ID #1077

Can I add my own strings to SQLyog auto-complete?

Yes, you can.

And that can be very useful if you have some standard strings used often for naming, commenting etc. Especially if those strings are long or have an awkward combination of characters/keystrokes.

You will need to add that string to the embedded database that the auto-complete feature uses. The embedded database is a SQLite database so you will need a SQLite client/Frontend. There are several options available:

1) Command-line client. The SQLite project maintains/distributes a command-line client available from here. You must choose the version for SQLite version 3. A guide to using it is here. And a complete SQLite syntax description is here.

2) Graphical frontends. Also (both free and commercial GUI-clients) are available.

3) Using PHP (or another server side scripting language). You can of course do that too, if you are running a webserver. Use must then enable the appropriate webserver extensions. With PHP note that there is an important difference between PHP5 and previous versions, as the SQLite code is compiled into the PHP5 binary. Refer to the PHP documentation at for further details. There is a good resource on PHP and SQLite here

4) ODBC etc. There is an ODBC driver available for SQLite. There also is a JDBC driver and a native StarOffice/OpenOffice driver. Both are in a early experimental ALPHA stage. None of those drivers are maintained by the SQLite project itself. And none of them (not the ODBC driver either) seem to work very well with the latest SQLite release (used by SQLyog). But that probably will be fixed one day, and you will be able to work with the SQLyog embedded database from a Office-suite database program (Microsoft Access, OpenOffice Base).

To insert your own keyword this_is_my_own for instance you must locate the keywords.db database file in the SQLyog installation directory, access it from your chosen client and insert the data ('this_is_my_own','1','0','32300') into the objects -table. Now the string 'this_is_my_own' will show up in the SQLyog keywords list with any MySQL version equal or higher than 3.23.x. The value '1' in 2nd column identifies it as a KEYWORD and 'autocomplete' displays it with the keyword-icon (a blue-colored 'k').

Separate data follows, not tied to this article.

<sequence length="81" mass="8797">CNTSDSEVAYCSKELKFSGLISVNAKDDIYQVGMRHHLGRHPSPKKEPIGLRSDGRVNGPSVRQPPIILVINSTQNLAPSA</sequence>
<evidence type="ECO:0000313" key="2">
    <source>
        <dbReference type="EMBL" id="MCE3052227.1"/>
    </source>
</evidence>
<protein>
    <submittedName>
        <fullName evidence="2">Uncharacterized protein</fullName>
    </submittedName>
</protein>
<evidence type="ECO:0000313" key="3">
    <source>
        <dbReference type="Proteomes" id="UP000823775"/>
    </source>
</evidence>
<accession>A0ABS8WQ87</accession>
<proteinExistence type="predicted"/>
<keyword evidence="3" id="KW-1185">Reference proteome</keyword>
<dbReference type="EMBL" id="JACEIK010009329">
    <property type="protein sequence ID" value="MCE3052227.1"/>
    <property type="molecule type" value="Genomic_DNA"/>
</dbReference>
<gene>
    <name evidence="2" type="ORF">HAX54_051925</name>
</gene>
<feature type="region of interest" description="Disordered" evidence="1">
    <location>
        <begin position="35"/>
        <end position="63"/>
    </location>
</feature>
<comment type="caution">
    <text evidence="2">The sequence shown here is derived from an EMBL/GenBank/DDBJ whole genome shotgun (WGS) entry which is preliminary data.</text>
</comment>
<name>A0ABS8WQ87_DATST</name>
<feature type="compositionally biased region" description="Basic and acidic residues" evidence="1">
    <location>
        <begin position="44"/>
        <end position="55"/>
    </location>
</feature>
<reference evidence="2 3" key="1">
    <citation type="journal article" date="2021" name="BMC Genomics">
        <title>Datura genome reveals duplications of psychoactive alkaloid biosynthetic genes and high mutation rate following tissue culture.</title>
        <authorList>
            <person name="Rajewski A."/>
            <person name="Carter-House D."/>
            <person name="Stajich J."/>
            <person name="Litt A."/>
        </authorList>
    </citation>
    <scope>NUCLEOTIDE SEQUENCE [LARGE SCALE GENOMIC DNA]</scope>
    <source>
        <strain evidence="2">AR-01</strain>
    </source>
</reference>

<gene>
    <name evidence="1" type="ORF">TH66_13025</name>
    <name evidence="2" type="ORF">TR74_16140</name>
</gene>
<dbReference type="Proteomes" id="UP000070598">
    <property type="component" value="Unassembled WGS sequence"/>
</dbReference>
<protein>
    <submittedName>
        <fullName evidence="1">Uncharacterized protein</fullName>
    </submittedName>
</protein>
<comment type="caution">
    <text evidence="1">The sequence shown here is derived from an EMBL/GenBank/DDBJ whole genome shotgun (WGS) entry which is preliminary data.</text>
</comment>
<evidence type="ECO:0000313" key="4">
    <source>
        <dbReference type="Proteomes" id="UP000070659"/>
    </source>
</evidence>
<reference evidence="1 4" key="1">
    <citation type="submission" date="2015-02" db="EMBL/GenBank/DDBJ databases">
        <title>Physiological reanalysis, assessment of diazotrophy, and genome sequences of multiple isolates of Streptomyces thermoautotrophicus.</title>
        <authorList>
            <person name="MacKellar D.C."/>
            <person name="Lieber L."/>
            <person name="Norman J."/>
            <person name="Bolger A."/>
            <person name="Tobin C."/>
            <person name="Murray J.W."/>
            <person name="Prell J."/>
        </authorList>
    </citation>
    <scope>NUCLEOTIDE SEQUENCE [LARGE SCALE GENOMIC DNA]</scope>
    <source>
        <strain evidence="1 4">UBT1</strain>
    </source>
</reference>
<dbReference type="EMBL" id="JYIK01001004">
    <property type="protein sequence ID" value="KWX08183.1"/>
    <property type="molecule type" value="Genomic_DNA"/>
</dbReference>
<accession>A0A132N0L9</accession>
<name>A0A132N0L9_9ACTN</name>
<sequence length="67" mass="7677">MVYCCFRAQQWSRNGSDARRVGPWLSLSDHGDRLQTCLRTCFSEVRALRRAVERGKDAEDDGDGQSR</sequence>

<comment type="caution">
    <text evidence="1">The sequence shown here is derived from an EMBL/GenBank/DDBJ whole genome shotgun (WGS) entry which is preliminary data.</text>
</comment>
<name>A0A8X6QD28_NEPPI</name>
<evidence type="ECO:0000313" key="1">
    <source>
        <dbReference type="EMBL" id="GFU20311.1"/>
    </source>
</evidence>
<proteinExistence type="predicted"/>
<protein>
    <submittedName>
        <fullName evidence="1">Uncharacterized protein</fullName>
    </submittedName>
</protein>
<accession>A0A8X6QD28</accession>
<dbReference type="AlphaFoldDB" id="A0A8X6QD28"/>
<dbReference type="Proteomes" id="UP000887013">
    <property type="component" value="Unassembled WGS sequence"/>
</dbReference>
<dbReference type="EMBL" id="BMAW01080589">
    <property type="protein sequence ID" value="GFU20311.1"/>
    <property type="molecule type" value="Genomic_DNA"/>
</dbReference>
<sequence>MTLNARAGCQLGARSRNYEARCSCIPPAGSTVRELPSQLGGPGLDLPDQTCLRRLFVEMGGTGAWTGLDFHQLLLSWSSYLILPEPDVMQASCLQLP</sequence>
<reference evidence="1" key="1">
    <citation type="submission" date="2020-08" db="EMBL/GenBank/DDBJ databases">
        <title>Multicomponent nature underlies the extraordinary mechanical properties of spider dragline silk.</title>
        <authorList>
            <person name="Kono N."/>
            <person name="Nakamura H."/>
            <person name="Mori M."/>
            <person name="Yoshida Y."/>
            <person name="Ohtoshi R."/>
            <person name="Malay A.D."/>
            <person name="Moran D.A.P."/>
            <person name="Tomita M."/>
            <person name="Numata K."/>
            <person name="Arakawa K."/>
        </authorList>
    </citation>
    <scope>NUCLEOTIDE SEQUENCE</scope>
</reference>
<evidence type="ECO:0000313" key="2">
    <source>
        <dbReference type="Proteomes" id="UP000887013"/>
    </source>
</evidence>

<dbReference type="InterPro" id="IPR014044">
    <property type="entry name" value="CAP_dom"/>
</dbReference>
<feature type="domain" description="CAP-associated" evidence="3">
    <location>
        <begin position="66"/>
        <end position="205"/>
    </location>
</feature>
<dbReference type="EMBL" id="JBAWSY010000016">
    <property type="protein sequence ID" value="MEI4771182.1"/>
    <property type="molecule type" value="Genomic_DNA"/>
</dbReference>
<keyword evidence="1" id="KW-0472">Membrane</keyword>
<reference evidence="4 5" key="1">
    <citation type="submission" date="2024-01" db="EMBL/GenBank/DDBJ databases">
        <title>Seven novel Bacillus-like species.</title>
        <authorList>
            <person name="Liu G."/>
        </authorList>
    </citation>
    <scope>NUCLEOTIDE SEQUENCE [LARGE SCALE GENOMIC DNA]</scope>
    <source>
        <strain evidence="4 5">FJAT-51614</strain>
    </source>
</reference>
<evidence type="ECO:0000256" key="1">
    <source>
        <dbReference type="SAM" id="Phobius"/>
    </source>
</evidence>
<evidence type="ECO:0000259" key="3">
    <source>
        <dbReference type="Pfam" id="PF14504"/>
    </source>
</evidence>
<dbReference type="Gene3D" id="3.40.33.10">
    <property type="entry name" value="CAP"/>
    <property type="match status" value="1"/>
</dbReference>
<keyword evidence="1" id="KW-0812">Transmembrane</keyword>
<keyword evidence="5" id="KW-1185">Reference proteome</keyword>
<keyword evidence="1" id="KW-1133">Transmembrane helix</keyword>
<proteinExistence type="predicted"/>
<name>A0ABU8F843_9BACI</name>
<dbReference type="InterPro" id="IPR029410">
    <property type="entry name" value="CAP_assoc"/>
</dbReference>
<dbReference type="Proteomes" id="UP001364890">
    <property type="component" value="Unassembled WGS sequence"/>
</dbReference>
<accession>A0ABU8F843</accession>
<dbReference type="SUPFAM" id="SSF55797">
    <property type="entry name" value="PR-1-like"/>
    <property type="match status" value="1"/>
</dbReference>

Note that SQLyog caches the embedded database in memory at startup, so if SQLyog is running when you are editing the database, SQLyog must be restarted for the change to take effect. Also note that if you update or reinstall SQLyog (Professional, Enterprise or Ultimate) the keywords.db file will be overwritten. So if you have more than a few keywords/strings of your own you should keep an external file (for instance an .sql reading like "INSERT INTO objects VALUES ...") with your strings for easy re-import. We will provide an option not to overwrite user entries in near future. We will also provide a 'user' category displaying its own icon. But also for the future (and especially not for the BETA period) we cannot guarantee that there will never be incompatible changes, so keeping your own data in a separate file for easy re-import will always be a good idea.

Also note that there is a restriction with user strings and BETA1: It is not posible to insert non-ASCII with other clients and read them correctly with this BETA. Also database objects with non-ASCII characters inserted by SQLyog will not show correctly up in other clients. This is because SQLite internal uses UTF-8 encoding, what is not supported by SQLyog 5.1. Actually it is 'wrong' what SQLyog does when inserting non-ASCII characters - but it does 'wrong the opposite way around' when reading data - so the end result is that it displays correctly - but only in SQLyog, not in other SQLite clients. This will most likely be fixed with 5.2 (where the code base is changed from ANSI to UNICODE) or soon thereafter.


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